“God uses flawed people to accomplish his work!” How many times have you heard that or seen examples of it in scripture? Samson is the poster-child of a flawed hero, an impulsive man who famously loved the ladies a little too much—which ultimately cost him his life. But the Bible’s explanation of flawed character is not an excuse for it—neither for Samson nor for you. Thank God that he uses cracked pots, but that does not mean we shouldn’t give diligent effort in partnering with him to transform the vessel.
Going Deep // Focus: Judges 14:1-2
One day when Samson was in Timnah, one of the Philistine women caught his eye. When he returned home, he told his father and mother, “A young Philistine woman in Timnah caught my eye. I want to marry her. Get her for me.”
All of us have made really bad choices in life at one time or another. If you haven’t, just wait a few hours; you will. And usually, the core culprit to bad decisions is impulsiveness. Who of us hasn’t surrendered to an impulse purchase? That is usually what is behind buyer’s remorse. What person has never spoken out in anger or foolishness before we thought about the consequences of our words? That is why most good parents teach their children to think twice before they speak. Is there any person on the planet who has never acted on a whim? I doubt it.
Samson is arguably the poster boy for impulsive choices—he liked the ladies and exercised neither a whole lot of good judgment or self-control in the woman he chose to be with. In this case, it was a girl who became his wife. In chapter 16 it is a prostitute. Later in that same chapter, it is a woman named Delilah who became his second wife. In the case of Delilah, it was a marriage that looked good on the outside, but down the road it caused great pain for Samson and his family, and ultimately caused this famous judge of Israel his life. In Judges 14, this unnamed girl captured his affections—a Philistine beauty whose character went no deeper than her flawless skin.
Samson’s choice of women has been the plot for several Hollywood movies over the years, but in the real story of this marriage, however, the romance part of it ends quickly, and the marriage not too long after that when the girl’s father marries her off to the best man at Samson’s wedding. Mr. and Mrs. Samson—bad choice, bad marriage, bad outcome.
Now obviously, as you look at the whole of Samson’s story, God accomplished a great work through this impulsive man’s life. God redeemed his bad choices for a good outcome (at least for Israel; Samson died in the process). We are told in Judges 14:4 that when his parents questioned his choice of a wife, “His father and mother didn’t realize the Lord was at work in this, creating an opportunity to work against the Philistines, who ruled over Israel at that time.” It is true, as John Newton said, “We serve a gracious Master who knows how to overrule even our mistakes to His glory and our own advantage.”
That is the big picture of the story of Samson’s life—God uses flawed people to accomplish his purposes. And the micro story here in Judges 14 is equally instructive. So let’s dissect Samson’s decision so that we might see how easily we fall into the same kind of impulsive living—and most importantly, learn from Samson that it is best to avoid impulsive choices. Here are three aspects of the Samson’s poor decision making:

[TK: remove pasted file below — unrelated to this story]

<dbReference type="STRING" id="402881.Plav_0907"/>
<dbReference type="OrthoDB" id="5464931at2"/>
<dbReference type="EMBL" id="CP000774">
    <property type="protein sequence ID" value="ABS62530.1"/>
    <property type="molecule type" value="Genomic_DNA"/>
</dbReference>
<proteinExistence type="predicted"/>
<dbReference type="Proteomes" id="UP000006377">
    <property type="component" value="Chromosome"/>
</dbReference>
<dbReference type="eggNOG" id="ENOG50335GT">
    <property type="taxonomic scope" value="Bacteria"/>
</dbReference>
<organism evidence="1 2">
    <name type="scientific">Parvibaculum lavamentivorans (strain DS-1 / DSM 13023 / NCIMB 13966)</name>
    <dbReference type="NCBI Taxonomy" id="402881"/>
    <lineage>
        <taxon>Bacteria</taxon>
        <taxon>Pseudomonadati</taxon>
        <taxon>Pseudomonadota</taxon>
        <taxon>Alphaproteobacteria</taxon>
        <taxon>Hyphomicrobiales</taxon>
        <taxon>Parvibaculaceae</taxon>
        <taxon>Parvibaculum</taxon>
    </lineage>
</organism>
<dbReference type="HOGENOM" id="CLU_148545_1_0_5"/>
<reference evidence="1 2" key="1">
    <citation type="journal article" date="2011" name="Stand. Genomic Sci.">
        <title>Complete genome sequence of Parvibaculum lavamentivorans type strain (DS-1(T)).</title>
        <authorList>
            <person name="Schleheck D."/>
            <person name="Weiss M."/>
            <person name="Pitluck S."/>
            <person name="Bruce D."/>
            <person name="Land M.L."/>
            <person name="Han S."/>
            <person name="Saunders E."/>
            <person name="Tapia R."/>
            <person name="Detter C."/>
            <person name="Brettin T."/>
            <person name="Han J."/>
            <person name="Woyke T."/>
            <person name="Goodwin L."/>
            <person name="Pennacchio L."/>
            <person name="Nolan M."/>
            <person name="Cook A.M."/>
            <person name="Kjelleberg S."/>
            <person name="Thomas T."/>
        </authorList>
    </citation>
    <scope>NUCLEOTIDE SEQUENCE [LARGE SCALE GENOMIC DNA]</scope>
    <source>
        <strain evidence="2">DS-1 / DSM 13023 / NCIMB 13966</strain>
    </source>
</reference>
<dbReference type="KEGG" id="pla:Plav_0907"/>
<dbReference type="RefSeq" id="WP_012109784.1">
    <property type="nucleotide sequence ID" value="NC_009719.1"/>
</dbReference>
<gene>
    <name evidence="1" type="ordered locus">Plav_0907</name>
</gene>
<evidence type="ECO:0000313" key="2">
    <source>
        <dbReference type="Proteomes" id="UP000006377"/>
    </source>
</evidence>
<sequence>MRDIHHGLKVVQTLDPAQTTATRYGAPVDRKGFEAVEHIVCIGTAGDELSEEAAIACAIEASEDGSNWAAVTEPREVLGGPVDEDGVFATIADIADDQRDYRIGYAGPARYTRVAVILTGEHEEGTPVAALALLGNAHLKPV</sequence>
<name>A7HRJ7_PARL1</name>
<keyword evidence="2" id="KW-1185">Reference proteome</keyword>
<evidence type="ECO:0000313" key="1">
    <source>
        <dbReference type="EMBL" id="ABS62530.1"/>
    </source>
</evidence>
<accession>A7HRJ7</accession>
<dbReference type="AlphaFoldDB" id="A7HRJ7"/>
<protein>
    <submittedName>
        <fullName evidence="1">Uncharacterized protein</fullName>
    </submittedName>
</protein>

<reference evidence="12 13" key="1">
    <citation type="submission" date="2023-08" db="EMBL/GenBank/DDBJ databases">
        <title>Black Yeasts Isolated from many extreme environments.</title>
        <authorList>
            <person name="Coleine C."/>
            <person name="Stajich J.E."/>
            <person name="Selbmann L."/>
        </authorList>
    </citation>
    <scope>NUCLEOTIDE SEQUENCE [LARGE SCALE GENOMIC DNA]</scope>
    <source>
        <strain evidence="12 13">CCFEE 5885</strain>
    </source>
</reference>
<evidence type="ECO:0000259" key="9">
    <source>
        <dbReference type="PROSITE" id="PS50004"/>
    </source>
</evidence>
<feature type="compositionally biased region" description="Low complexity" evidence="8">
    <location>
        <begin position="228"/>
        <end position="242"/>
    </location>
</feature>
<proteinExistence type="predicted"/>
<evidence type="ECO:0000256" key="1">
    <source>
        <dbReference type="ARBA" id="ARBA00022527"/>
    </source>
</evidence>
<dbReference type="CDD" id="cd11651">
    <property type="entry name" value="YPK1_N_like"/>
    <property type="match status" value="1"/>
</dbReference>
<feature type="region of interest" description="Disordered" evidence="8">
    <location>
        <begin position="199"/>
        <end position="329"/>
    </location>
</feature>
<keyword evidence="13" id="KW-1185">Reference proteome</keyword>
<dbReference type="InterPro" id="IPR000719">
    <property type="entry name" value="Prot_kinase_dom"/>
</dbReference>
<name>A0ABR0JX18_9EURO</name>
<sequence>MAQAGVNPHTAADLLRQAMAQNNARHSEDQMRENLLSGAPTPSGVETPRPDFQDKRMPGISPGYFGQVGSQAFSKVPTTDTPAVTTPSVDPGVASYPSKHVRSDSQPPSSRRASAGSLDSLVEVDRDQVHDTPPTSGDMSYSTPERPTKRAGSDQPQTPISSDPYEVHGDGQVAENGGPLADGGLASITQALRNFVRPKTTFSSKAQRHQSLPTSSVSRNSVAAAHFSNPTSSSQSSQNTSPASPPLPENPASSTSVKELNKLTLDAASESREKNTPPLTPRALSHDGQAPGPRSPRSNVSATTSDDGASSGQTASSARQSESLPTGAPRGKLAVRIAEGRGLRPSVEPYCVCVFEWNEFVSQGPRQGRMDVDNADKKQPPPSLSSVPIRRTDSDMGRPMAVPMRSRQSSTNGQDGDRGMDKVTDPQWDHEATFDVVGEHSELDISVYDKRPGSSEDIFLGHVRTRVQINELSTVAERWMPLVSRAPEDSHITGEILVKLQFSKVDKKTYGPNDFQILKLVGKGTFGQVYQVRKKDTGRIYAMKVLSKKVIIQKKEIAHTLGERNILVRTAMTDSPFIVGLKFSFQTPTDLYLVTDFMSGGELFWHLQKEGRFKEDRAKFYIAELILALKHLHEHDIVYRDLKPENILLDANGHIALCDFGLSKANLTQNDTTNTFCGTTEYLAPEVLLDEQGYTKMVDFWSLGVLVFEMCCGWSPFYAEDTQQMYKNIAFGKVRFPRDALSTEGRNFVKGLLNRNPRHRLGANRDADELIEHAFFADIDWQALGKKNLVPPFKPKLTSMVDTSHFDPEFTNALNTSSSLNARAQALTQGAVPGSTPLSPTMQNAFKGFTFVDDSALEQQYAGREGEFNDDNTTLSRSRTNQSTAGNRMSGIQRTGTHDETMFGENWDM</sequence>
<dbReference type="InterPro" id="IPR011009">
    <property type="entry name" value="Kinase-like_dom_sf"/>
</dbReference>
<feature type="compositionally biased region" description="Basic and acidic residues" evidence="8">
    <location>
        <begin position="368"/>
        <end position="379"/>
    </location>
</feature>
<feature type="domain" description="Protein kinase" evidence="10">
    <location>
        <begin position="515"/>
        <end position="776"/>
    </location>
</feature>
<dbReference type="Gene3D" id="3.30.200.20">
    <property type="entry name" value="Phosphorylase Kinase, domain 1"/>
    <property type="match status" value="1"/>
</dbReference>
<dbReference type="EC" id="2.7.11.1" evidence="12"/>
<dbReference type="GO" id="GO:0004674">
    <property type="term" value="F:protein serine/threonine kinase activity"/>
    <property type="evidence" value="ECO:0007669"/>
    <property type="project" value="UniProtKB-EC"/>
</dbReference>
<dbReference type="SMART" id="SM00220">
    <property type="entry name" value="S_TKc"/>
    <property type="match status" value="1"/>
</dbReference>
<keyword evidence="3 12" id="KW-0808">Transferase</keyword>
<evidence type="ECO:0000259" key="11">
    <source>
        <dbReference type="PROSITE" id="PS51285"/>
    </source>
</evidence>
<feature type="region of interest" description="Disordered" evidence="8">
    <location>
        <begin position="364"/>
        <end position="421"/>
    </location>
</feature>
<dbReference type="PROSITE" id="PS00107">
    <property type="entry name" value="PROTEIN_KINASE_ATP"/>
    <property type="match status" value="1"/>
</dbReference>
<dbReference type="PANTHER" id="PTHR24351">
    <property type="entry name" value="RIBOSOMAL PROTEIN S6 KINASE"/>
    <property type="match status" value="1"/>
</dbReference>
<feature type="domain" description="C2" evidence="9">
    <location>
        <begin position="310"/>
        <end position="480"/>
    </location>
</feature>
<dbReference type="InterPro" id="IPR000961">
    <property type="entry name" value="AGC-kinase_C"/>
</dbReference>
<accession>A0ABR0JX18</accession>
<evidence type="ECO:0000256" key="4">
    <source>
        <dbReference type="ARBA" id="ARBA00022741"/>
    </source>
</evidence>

First, visual took precedence over values. The opening words of the text tell us that when Samson gazed upon this lovely woman, it was love (or lust) at first sight: “A young Philistine woman in Timnah caught my eye.” What we see can be deceptive; perhaps it is always deceptive. A good rule of thumb is “don’t believe everything you see.” Of course, I am not just speaking of what you can verify factually, but you must learn to see what is congruent with the values of your faith and avoid what is incongruent with your most deeply held values.
Second, desire outweighed wisdom. Samson’s “wanter” took the baton from his “see-er”, while any kind of thought process took a backseat to both. After he “saw” Timnah, he said to his dad, “I want to marry her.” I see; I want. There is no indication that Samson gave any consideration to what the consequences of marrying a Philistine girl might be. Delayed gratification was not in the picture here; self-control was not exercised. He saw her, he wanted her, so therefore, he had to have her.
Third, action dominated reason. I saw her, I want her, now go get her for me: “But Samson told his father, ‘Get her for me! She looks good to me.’” (Judges 14:4) Unfortunately, Samson’s father Manoah didn’t put the brakes on his son’s wishes in the way a father should; we see no fatherly insistence that a reasonable process be followed. So Samson got what he wanted—he got Timnah and with her, he got a boatload of trouble. The outcome of his flawed decision reminds me of what James talked about,
Temptation comes from our own desires, which entice us and drag us away. These desires give birth to sinful actions. And when sin is allowed to grow, it gives birth to death. (James 1:14-15)
Again, God used Samson’s mistakes for his own glory. And he will use yours and mine, too. But wouldn’t you rather God use your good decisions for his glory and your good. I sure would. And maybe one of the reasons we have this compelling story of Samson and Timnah is to alert us to slow it down when we are in the middle of a strong desire to get what we think we want.
Think early; think often—that is why God gave us a brain and then commands us to think: “‘Come, let us reason together, says the Lord.’” (Isaiah 1:18) And if that weren’t enough, he placed the Holy Spirit within us to give us in the moment counsel!
Think, listen, then do—or not!